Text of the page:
Adolphe Quetelet the inventor of the 'Body Mass Index'

Adolphe Quetelet was born in Ghent on February 22, 1796. He got his doctoral degree in mathematics in 1819 from the University of Ghent. That same year he relocated to Brussels, where he convinces dignitaries and donors to build an observatory. He became the first director of that observatory but later moved on to Uccle to the Royal Observatory of Belgium, where Quetelet specializes in the study of meteors, something not very common in those days. Because of his contribution to astronomy in general and by helping to explained the Phenomenon of a 'falling star', a crater on the back of the moon is named after him and also an asteroid.


But Adolphe Quetelet got more famous with the invention of the Body Mass Index (BMI), which he has developed, an index that reflects the ratio between the length and mass in a subject or person. That BMI formula is still used by doctors all over the world.


In honor of Adolphe Quetelet there is a statue of him in the Hertogstraat in Brussels.

The Tudor castle of Bruges

The Tudor estate is a castle with gardens in the Sint-Andries district of Bruges. The property consists of a forest with park, flower gardens and a unique herb garden. The main attraction in the park is the neo-Gothic country house in "Tudor-style" also called the castle.


It was built in 1904 and is one of the last castles in Bruges. In 1980 the castle and the estate was bought by the city of Bruges. Now the castle has a restaurant with lounges and a bar, all open to the public . In 1991 the castle and its gardens was listed as a protected estate.



You can find the castle at this address: Zeeweg 147, St Andries Bruges.

The town hall and belfry of Mechelen

The original town hall of Mechelen is situated on the Grote Markt (the big square) of the city, it consists of two parts: the cloth hall with unfinished belfry and the Palace of the Great Council. The reason that the belfry was never finished is that the cloth trade went into decline at the moment the belfry was built, that was the fourteenth century, there was no money to complete the building. For 200 years the belfry was no more than a shell, until it was eventually provided with a temporary roof in the sixteenth century. Well temporary? That roof is still there today.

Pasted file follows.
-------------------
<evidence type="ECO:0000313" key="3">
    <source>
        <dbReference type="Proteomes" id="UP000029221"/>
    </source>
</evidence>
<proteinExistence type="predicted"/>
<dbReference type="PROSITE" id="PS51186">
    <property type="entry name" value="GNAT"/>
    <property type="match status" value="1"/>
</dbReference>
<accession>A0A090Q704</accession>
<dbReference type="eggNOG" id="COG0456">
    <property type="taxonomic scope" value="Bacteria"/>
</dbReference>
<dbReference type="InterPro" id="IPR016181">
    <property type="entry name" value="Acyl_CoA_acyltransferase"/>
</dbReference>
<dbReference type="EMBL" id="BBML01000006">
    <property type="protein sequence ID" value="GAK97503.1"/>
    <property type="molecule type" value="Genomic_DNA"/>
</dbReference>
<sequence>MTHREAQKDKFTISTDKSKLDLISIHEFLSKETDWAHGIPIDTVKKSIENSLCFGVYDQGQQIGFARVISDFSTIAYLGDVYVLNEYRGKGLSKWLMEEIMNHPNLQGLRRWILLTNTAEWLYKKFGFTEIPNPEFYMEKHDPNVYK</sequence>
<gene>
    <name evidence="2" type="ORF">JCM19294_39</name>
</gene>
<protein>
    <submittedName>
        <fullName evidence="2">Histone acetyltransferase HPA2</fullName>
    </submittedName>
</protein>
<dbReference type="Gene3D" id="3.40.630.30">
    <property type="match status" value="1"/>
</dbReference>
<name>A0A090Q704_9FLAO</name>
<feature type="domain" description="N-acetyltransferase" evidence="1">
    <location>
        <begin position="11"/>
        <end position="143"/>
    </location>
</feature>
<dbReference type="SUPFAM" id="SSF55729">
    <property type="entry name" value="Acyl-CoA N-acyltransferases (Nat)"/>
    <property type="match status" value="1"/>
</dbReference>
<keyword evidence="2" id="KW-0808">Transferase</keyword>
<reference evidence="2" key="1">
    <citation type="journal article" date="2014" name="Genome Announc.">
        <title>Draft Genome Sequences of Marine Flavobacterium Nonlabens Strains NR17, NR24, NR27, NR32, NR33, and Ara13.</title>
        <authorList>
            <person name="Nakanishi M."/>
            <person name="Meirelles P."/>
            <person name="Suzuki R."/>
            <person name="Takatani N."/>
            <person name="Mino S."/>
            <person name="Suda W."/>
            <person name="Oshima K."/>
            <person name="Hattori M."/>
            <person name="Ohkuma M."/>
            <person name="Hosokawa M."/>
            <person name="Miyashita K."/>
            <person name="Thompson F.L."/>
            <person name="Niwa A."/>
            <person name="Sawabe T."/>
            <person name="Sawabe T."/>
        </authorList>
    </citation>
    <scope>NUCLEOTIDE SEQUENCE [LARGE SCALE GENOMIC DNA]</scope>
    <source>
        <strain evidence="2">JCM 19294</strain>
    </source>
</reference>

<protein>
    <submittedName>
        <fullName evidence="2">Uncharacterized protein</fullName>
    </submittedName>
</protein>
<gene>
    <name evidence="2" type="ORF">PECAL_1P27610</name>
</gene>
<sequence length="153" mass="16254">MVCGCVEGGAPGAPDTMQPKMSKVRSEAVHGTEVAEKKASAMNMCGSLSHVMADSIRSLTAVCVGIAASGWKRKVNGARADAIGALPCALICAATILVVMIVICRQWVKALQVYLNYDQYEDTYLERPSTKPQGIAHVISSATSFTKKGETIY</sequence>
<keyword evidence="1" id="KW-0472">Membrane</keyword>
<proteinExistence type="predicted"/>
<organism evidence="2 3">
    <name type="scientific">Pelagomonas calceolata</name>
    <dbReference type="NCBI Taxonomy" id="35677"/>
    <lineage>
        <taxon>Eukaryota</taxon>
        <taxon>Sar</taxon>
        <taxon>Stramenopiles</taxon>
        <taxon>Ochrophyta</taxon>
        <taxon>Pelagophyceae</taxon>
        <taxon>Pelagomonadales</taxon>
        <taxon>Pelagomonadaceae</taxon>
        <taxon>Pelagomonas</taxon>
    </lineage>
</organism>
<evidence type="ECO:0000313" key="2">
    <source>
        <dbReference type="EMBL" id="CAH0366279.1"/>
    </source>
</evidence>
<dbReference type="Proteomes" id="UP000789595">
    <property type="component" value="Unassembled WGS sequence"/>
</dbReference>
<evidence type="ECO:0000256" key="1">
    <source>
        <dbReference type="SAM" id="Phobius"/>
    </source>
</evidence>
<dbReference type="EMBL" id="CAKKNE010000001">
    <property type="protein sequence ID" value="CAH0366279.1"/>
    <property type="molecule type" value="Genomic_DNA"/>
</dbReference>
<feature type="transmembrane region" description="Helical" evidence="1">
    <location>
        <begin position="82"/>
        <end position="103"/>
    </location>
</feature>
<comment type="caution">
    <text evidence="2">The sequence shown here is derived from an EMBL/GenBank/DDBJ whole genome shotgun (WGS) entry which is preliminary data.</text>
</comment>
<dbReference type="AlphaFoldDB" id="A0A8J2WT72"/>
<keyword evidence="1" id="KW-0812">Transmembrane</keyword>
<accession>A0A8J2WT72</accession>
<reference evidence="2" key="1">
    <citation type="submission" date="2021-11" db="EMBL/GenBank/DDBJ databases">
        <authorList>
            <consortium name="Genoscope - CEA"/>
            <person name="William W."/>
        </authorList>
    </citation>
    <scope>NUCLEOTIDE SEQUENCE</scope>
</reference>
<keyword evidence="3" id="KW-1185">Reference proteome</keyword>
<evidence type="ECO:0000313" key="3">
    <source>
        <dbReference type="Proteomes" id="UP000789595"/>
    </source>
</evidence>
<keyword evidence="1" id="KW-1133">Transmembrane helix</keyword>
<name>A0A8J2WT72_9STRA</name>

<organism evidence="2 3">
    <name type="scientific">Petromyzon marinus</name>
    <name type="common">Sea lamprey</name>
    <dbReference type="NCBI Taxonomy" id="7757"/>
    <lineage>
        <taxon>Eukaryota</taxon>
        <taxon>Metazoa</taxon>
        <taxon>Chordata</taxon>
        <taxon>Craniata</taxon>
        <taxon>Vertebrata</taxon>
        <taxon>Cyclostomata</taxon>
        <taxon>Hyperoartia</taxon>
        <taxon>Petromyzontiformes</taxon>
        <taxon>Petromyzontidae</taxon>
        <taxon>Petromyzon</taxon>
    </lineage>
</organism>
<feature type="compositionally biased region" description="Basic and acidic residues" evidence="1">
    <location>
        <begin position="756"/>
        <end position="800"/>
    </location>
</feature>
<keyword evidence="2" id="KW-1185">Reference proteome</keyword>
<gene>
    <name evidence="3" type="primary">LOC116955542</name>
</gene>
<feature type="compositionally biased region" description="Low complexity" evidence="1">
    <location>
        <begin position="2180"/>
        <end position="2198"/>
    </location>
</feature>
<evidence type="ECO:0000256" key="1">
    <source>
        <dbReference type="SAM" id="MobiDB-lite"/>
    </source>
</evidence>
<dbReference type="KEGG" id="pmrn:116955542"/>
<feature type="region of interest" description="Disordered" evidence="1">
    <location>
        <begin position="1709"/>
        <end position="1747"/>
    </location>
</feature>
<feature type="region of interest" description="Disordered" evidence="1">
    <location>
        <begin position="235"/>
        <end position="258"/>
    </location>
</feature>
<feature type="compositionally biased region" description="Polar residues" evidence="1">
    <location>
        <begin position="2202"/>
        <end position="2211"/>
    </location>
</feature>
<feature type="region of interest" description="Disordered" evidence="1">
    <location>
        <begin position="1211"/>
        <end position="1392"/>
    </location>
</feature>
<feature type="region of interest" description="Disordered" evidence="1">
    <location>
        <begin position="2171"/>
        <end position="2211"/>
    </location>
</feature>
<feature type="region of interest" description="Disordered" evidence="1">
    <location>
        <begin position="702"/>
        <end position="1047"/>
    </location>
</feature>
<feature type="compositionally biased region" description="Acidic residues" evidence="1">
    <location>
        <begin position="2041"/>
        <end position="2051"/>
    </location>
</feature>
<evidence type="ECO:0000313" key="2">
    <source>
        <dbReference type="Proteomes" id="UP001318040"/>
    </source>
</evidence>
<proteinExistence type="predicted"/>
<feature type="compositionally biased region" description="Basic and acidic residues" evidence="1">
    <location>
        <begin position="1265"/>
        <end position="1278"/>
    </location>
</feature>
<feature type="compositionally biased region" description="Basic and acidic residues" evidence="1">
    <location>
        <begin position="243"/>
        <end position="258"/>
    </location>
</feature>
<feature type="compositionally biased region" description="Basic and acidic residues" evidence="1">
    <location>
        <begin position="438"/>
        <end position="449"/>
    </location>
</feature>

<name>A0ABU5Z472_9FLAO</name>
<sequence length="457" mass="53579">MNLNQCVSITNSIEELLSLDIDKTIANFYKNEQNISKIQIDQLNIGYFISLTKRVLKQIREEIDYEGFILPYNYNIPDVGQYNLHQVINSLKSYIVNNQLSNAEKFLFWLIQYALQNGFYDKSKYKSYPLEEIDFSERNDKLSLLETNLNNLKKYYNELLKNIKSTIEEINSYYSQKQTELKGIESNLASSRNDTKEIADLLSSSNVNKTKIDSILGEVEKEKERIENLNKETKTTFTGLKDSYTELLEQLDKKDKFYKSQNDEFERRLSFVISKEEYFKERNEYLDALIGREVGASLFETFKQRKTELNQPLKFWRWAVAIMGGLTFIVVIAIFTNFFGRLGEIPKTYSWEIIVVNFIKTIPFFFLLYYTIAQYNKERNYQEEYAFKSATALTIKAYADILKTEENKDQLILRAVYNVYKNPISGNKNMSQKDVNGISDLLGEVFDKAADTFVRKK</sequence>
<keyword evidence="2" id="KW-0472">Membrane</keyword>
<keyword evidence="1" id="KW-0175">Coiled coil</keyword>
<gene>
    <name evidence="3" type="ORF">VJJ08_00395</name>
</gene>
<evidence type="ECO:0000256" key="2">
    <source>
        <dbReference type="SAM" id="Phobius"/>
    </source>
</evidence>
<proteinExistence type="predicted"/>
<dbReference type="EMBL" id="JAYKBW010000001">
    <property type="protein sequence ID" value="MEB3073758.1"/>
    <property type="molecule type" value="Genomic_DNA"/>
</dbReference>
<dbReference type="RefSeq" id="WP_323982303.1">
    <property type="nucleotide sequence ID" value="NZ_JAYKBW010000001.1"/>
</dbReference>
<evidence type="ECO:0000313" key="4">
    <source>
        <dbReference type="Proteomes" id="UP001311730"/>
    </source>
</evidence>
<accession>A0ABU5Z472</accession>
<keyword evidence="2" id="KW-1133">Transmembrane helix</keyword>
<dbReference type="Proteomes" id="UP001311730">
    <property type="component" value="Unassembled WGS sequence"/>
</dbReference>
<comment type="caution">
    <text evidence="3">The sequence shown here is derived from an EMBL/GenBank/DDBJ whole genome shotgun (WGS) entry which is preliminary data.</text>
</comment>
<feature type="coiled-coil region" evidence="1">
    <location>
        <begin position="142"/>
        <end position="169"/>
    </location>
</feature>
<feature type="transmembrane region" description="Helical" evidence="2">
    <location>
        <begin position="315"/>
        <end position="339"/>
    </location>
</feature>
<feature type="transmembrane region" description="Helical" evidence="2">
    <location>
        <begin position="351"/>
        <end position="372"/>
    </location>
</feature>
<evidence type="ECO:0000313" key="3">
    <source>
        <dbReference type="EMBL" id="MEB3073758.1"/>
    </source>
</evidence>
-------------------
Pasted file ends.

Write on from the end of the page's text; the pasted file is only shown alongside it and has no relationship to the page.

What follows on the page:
The belfry is now a UNESCO world heritage site. On the right of the belfry you can see the oldest part of the town hall, the remains of the earlier cloth hall. On the left is the Palace of the Great Council. The Great Council actually never met in the building, because it was completed in the twentieth century in accordance with the original sixteenth-century plans of the then leading architect Rombout Keldermans. Since 1914, the buildings all serve as the town hall for festivities.

The butcher's house of Antwerp

The first meat house was built in 1250 near the fortress of Antwerp (Het Steen). The building was used by butchers guilds to group their busyness into one location, specifically to process and sell meat.


Around 1500, at the beginning of the Golden Age of Antwerp, the building was getting too small so the guild of butchers decided to build a new butcher house, nearby at the Veemarkt (Cattle Market). The new building was to provide space for up to 62 butchers. 'Herman de Waghemakere' designed the building and between 1501 and 1504 it was built. It became a late-Gothic building constructed of red brick and white sandstone. In the impressive cool basement meat could be stored and sold in the shops on the ground floor. At the rear of that ground floor a chapel was build. On the first floor there were meeting rooms and a kitchen. Possible there were also some smaller butchers shops on that floor. The second to the fifth floors, situated under the roof, served as storage rooms.


Now the building isn't a butcher's house anymore, it's a museum for music and musical instruments, but it still has the same name as where it was originally used for. You can find the museum at this address: Vleeshouwersstraat 38, Antwerp.